Sacred Heart Church in El Paso, Texas, continues to act as a refuge for migrants as thousands are expected to arrive in the city as Title 42 comes to an end.
In response to the unprecedented surge of migrants across the U.S.-Mexico border which began in December 2022, Sacred Heart opened its gym with no preparation time to provide overnight shelter to people who needed emergency accommodations in winter weather as they awaited their next steps in seeking asylum in the U.S. Bishop Mark Seitz had urged all parishes to respond.
Since April 1, the shelter, Casa del Sagrado Corazon, has been operating on a 24-hour basis, primarily sheltering women and children.
The imminent lifting of the ban on migrants on May 11 has many shelters throughout El Paso operating at maximum capacity. Father Rafael Garcia, SJ, pastor of Sacred Heart Church, the shelter director and their team strive to serve as many as possible.
“We are serving people that come to us,” Fr. Garcia said. “We are not a part of any other system at this point. People just come.”
The parish has been operating the shelter on donations and grants from some religious congregations, but the economic needs are daunting, with 20+ staff persons (3 shifts and kitchen), food, utilities, supplies, over-the-counter medications, etc. In exceptional cases, the shelter assists with travel to the migrant’s destination city.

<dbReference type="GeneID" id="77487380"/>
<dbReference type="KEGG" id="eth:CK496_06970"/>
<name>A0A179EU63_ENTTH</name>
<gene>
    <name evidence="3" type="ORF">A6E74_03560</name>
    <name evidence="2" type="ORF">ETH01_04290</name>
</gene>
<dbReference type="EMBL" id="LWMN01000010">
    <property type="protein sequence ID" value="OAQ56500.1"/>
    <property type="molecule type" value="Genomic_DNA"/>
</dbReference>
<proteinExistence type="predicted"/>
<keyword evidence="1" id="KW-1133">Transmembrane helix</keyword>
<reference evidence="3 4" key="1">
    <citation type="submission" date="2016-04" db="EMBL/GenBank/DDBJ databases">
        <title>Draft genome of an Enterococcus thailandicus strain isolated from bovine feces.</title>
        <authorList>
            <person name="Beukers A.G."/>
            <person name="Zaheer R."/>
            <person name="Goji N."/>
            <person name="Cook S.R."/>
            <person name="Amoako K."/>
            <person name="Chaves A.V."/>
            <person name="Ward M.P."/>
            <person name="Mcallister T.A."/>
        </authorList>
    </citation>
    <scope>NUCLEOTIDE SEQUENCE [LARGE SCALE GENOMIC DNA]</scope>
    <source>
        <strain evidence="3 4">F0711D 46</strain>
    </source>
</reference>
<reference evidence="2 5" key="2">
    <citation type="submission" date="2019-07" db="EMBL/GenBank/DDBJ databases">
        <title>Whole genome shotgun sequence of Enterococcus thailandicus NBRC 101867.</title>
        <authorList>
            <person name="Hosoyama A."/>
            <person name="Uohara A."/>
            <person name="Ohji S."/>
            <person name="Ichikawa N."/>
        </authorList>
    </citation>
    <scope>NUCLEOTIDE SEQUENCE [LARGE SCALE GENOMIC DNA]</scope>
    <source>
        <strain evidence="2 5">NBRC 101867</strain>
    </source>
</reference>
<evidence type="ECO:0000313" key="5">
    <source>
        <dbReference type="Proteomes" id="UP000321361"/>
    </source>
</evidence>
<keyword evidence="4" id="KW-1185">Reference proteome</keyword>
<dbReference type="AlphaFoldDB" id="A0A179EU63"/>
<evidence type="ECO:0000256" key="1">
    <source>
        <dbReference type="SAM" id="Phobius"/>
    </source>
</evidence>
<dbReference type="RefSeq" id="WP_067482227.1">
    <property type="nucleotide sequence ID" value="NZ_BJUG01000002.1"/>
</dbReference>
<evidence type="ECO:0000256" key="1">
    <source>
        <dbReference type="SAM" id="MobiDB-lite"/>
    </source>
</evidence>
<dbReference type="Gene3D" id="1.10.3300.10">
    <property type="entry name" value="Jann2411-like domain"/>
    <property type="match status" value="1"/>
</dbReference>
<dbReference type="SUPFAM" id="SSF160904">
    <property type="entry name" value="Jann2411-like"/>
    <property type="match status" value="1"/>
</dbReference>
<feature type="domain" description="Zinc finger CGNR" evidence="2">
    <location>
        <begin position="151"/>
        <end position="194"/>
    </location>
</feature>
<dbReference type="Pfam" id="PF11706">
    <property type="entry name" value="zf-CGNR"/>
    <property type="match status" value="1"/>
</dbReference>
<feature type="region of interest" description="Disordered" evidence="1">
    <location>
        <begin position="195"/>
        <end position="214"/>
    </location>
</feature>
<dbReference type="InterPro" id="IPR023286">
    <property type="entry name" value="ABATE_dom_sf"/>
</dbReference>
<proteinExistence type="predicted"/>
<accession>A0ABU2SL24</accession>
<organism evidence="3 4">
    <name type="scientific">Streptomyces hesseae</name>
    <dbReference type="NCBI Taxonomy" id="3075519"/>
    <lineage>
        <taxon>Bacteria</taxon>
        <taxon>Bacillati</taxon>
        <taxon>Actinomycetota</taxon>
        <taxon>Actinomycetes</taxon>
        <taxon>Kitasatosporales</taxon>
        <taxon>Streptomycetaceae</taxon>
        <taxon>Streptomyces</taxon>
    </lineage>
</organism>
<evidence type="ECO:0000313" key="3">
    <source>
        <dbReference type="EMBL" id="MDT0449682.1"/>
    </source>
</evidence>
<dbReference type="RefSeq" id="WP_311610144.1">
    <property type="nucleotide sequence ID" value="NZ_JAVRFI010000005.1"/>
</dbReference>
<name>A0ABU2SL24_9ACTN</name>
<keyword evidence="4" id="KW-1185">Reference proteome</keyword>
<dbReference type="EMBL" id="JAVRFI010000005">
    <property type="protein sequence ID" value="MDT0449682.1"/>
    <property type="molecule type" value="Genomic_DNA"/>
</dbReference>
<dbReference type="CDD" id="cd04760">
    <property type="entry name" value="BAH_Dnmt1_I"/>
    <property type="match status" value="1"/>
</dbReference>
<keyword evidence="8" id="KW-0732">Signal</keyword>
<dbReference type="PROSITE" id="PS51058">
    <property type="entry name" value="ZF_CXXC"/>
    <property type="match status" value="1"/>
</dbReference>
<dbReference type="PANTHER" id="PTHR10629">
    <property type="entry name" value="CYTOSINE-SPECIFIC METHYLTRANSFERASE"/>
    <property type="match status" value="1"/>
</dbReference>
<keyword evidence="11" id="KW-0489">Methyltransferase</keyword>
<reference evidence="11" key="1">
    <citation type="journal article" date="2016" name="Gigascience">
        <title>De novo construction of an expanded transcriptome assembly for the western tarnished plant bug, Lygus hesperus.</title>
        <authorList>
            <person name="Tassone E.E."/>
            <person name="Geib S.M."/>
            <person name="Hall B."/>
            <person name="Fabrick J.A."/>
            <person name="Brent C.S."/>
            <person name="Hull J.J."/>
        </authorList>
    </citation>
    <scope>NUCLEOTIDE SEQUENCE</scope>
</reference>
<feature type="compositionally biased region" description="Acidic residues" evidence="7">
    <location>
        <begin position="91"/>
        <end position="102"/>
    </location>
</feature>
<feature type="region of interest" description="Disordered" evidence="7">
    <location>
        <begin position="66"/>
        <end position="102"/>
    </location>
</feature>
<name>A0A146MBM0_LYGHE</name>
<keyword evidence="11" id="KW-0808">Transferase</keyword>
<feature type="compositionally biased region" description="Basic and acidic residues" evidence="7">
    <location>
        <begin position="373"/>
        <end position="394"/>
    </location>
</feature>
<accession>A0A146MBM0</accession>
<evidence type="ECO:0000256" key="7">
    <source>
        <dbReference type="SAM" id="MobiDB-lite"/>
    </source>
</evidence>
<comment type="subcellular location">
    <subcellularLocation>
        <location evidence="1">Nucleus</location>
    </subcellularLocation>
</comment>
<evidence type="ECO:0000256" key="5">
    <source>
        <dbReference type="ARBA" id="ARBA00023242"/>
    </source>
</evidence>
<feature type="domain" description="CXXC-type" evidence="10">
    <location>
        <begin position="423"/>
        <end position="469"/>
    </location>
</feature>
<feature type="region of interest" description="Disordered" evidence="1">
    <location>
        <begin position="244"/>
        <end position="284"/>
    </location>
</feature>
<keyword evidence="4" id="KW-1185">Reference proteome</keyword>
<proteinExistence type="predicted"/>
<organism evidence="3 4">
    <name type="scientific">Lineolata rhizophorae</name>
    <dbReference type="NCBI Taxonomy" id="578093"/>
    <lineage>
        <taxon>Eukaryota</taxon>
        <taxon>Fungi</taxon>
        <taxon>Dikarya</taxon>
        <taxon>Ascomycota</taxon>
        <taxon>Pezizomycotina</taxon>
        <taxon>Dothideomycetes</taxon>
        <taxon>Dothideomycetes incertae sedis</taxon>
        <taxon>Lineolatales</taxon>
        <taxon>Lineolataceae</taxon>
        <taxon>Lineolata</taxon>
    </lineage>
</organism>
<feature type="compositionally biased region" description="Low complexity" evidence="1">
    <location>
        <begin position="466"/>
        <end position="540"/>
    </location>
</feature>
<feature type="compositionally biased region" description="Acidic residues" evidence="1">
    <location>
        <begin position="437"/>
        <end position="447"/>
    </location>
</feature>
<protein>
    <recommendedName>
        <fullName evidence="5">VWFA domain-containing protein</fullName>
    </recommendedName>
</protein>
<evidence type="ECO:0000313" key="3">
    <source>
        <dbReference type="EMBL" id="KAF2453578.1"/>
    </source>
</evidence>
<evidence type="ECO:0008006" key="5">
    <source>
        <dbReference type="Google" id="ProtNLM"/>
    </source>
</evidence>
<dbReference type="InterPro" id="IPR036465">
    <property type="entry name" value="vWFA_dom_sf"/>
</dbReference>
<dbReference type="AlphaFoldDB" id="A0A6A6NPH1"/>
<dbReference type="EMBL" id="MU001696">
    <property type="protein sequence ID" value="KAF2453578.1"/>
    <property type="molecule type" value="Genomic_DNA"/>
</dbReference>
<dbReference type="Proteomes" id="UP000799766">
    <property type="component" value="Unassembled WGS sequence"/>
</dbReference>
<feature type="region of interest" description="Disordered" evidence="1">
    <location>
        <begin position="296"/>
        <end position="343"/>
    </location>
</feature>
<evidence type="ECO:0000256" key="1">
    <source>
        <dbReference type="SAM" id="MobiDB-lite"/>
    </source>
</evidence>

“We will do what we can according to our capacity,” is an ongoing consoling motto for Fr. Garcia and the team.
The El Paso community leads the country in migrant encounters, sparking a renewed need for additional shelters as soon as possible.
While the situation is overwhelming for Sacred Heart Church and other shelters throughout El Paso, Fr. Garcia finds hope in the assistance they have received so far. On April 24, the number of asylum seekers increased drastically, much beyond the shelter’s capacity. Unfortunately, many have to camp out in the alley and sidewalks.
The Diocese of El Paso is in the process of engaging more parishes as well as ministers for the needs of these vulnerable families and individuals.
“We’re very happy to do this, but it’s a lot of work and it needs a lot of resources. So, we welcome any assistance we can get,” says Fr. Garcia.